Thermal Engergy and Water

1. Nov 13, 2006

cowmoo32

Here's my question:
Suppose you warm up 550 grams of water (about half a liter, or about a pint) on a stove, and while this is happening, you also stir the water with a beater, doing 4e4 J of work on the water. After the large-scale motion of the water has dissipated away, the temperature of the water is observed to have risen from 24°C to 75°C.
What was the change in the thermal energy of the water?

The equation is Delta E = W + Q = mC*(Delta Temp)
Solve for Q m=550 C=4.7 change in temp=51 and I'm guessing work is 4e4, but solving for Q using those numbers gives me 2.945 Joules. What am I messing up?

2. Nov 13, 2006

OlderDan

It sounds to me like you are misinterpreting the problem. Are you really being asked to find Q?

3. Nov 13, 2006

cowmoo32

yeah, it asks for the change in thermal engergy of the water and the only unkown I have is Q..

Here's the solution my online hw gave me:
http://img85.imageshack.us/img85/3900/screengi2.jpg [Broken]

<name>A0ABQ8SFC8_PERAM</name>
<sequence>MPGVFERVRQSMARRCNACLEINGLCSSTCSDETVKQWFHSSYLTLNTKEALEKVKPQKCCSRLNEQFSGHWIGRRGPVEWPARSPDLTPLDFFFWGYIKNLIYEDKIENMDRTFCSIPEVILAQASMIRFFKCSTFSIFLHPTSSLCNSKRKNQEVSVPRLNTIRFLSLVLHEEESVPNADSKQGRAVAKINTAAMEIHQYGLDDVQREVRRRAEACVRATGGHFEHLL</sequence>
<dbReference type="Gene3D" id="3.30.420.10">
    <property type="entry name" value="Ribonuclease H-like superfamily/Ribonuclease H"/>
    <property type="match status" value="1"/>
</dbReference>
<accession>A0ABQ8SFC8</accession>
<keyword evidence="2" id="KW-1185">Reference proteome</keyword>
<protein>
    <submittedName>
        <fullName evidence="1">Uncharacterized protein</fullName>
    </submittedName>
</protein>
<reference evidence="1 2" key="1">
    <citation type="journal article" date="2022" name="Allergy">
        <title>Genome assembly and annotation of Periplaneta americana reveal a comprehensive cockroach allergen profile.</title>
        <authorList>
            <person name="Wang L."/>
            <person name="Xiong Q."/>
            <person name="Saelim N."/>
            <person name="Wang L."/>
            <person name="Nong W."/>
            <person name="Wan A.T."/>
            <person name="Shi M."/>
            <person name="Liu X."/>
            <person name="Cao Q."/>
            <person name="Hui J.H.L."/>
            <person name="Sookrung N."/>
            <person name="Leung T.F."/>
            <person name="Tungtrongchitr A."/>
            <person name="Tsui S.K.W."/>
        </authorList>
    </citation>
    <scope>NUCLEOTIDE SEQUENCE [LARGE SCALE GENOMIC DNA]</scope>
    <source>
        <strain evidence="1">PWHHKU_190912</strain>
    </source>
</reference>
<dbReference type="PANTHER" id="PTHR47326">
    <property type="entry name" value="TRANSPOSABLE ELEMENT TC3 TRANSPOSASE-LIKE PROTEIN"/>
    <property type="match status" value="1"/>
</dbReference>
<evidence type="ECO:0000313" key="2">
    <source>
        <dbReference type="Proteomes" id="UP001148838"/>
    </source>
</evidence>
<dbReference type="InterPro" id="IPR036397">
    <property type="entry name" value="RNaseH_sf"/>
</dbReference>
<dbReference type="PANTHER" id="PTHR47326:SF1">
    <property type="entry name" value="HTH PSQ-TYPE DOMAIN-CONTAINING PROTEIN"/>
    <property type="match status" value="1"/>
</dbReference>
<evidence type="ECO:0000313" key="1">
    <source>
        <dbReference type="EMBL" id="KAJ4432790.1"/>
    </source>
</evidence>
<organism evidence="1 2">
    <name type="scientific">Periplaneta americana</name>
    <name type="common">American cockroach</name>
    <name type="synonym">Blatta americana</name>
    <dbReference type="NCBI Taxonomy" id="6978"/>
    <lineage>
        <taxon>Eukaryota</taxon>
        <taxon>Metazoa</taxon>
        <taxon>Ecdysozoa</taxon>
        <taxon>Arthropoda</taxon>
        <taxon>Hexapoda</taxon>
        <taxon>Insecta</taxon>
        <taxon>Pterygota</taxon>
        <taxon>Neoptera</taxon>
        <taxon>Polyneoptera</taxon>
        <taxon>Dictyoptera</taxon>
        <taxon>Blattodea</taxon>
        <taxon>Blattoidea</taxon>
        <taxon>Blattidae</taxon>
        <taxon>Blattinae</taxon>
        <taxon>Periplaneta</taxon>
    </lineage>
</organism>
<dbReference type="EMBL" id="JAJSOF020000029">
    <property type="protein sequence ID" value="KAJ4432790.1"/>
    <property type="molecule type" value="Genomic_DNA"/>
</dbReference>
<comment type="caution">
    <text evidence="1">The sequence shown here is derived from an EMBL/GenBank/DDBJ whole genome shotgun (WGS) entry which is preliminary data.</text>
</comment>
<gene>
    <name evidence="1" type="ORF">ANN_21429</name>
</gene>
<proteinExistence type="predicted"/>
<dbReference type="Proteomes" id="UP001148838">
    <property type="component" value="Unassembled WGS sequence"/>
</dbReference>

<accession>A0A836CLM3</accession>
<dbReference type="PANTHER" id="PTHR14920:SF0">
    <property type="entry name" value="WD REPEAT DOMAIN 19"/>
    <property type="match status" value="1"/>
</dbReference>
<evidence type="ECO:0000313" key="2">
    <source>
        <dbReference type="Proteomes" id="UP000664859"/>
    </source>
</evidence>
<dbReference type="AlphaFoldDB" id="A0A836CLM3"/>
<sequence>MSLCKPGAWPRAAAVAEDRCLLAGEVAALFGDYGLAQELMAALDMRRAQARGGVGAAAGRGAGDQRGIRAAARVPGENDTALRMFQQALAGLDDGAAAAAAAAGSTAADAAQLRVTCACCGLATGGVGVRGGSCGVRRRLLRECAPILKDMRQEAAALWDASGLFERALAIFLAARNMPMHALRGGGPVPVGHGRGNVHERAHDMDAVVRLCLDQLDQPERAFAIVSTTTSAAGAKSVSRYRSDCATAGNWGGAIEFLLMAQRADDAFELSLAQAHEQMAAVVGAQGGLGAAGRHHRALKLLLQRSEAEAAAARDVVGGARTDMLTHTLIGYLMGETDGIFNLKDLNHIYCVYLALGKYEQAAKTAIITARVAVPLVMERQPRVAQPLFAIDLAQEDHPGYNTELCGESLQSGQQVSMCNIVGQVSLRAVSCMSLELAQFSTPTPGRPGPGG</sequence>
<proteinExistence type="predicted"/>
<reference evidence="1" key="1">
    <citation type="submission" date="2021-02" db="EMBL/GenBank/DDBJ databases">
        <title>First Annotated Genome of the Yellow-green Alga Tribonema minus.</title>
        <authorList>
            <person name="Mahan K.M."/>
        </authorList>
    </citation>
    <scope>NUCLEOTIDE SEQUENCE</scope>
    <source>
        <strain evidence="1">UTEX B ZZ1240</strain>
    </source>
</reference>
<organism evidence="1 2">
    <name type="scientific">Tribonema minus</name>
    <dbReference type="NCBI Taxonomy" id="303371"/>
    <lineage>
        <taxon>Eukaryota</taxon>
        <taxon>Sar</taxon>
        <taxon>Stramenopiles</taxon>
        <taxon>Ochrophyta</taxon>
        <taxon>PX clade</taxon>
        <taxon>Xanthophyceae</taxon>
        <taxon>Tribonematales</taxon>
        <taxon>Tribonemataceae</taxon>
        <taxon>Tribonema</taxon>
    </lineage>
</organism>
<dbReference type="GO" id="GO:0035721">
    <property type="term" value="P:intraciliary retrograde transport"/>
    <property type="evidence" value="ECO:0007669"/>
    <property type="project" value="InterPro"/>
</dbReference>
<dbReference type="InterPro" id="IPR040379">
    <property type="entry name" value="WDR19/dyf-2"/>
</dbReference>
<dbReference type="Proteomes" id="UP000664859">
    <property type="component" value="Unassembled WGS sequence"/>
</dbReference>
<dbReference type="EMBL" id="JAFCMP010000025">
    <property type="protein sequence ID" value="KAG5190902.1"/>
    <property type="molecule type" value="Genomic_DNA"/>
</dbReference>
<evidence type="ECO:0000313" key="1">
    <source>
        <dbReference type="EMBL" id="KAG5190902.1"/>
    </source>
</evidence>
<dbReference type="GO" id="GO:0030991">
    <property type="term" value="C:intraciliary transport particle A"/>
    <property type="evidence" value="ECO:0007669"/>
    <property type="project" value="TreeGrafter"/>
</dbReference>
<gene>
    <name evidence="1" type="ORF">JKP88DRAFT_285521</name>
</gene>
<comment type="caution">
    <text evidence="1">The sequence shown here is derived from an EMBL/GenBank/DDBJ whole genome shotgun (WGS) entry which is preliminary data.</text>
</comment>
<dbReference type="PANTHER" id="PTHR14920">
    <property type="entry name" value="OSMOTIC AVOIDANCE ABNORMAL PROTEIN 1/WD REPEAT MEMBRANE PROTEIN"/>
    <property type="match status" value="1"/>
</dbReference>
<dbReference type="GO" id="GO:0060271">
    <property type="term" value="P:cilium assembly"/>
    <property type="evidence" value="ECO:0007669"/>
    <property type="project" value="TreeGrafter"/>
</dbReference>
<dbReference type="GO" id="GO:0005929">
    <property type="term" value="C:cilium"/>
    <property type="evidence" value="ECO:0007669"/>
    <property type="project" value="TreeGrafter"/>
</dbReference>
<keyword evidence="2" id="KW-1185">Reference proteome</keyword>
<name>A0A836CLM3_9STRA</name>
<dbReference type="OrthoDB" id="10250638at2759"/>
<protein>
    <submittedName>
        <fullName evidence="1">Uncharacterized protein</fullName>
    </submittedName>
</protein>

Last edited by a moderator: May 2, 2017
4. Nov 13, 2006

OlderDan

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What does thermal energy of the water mean?

Last edited by a moderator: May 2, 2017
5. Nov 13, 2006

cowmoo32

well, Delta E thermal for the water is change in the heat engergy of the water, which is Q, is it not?

6. Nov 13, 2006

cowmoo32

wait...i can't believe i didnt get this.

DeltaE = mC*DeltaT, and I have all of those
I still get 117810 and the answer is 118000..

7. Nov 13, 2006

OlderDan

In this case ΔE is not Q. The thermal energy of the water is increased by the heat added Q plus the work done by the beater W. That is what your online slolution/explanation is saying. But you are not being asked for Q, you are being asked for ΔE.